Today we were woken up just before re-entering the Lemaire Channel on our way up North. The scenery was again spectacular, and we saw a couple of humpback whales during our transit. But exiting the Channel, we found our second group of orcas! This was again amazing, as the orcas were socialising. About 30 of them were slowly swimming in front of Ortelius, some of them tail slapping and spyhopping. We then continued our ship cruise during the morning towards Damoy Point, where we planned to do our afternoon landing.

After a hearty lunch, we started boarding our Zodiacs and landed in Damoy Point. We visited the small hut and walked around the different gentoo penguin colonies. It was our last landing in Antarctica before we headed to the South Shettland Islands the next day. Most of us took the opportunity to stretch our legs and walk the loop on the landing site several times before heading back to the ship for dinner.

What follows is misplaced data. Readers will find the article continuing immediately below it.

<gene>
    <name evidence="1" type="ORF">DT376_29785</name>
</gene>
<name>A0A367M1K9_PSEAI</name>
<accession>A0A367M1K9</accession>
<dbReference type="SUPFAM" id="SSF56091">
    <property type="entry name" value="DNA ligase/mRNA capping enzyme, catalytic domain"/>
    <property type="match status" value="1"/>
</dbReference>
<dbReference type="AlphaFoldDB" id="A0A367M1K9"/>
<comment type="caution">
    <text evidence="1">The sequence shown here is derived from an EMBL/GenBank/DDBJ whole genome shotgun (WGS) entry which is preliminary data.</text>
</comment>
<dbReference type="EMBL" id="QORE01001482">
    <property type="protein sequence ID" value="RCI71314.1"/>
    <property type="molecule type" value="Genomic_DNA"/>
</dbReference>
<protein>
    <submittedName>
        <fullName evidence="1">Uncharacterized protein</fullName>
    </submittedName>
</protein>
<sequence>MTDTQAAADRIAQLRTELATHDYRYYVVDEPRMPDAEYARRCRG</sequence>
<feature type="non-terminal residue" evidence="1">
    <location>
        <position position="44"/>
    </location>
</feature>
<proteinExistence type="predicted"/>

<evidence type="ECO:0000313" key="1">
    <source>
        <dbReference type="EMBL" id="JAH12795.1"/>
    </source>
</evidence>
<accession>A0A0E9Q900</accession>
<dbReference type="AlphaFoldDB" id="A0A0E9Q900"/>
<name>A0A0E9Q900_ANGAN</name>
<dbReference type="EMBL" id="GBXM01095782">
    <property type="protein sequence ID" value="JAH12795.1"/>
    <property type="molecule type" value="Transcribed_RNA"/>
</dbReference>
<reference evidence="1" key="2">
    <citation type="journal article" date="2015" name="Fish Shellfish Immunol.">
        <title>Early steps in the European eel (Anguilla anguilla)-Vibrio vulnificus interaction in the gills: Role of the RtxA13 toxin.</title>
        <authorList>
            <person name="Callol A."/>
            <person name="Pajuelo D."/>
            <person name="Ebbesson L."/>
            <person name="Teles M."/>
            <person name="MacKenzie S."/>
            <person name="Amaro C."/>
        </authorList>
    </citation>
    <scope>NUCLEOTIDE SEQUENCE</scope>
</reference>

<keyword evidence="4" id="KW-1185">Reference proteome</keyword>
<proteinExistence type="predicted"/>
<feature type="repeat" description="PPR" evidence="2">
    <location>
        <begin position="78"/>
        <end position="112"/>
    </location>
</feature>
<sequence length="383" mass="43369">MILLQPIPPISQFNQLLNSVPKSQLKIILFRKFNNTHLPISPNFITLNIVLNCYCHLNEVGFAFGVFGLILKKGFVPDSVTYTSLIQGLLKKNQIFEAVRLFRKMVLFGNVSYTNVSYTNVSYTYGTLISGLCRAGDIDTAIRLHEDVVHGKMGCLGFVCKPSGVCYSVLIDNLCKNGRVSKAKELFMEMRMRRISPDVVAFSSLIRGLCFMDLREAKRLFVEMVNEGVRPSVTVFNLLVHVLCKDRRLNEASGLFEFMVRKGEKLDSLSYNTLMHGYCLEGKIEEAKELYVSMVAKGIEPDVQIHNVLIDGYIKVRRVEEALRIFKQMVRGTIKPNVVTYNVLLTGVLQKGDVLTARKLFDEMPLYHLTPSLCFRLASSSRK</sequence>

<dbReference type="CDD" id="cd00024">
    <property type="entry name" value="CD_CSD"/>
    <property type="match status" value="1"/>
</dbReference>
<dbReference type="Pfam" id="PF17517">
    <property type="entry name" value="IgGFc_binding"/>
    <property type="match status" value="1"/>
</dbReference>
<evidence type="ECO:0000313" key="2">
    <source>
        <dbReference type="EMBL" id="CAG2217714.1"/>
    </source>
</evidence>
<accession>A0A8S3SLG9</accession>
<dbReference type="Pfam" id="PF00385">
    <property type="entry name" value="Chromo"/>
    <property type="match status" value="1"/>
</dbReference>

After dinner we all went to the bar for drinks and were interrupted by Marcel announcing that there were humpback whales around the ship. This was quite an understatement. There were about 100 humpback whales all around, some of them bubblenet feeding in groups very close to the ship. What an incredible way to end the day!

Day 10: Telefon Bay & Pendulum Cove, Deception Island

Telefon Bay & Pendulum Cove, Deception Island
Fecha: 02.01.2024
Posición: 62°56.6’S / 60°38.7’W
Viento: N 6
Clima: Overcast
Temperatura del Aire: +3

This morning, perfectly timed after breakfast, we sailed into the volcanic Deception Island via the spectacular Neptune’s bellows. As we sailed into Port Foster, the body of water filling this still active caldera, we sailed past the old Whaling station and continued to the western shore to Telefon Bay.

Here we landed and were able to enjoy a completely different Antarctic landscape. The ground, brown, black, red, and in many ochre colorations. It looks like a landscape from the moon. The expedition team set a hike up and around the rim of a volcanic crater, the views all around and very specially, from the high point, are other worldly. Green lagoons, black ground, white snowy slopes. Some of the guests take this opportunity to ‘do laps’ and make sure to stretch their muscles with even more than two laps to the set circuit. Impressive!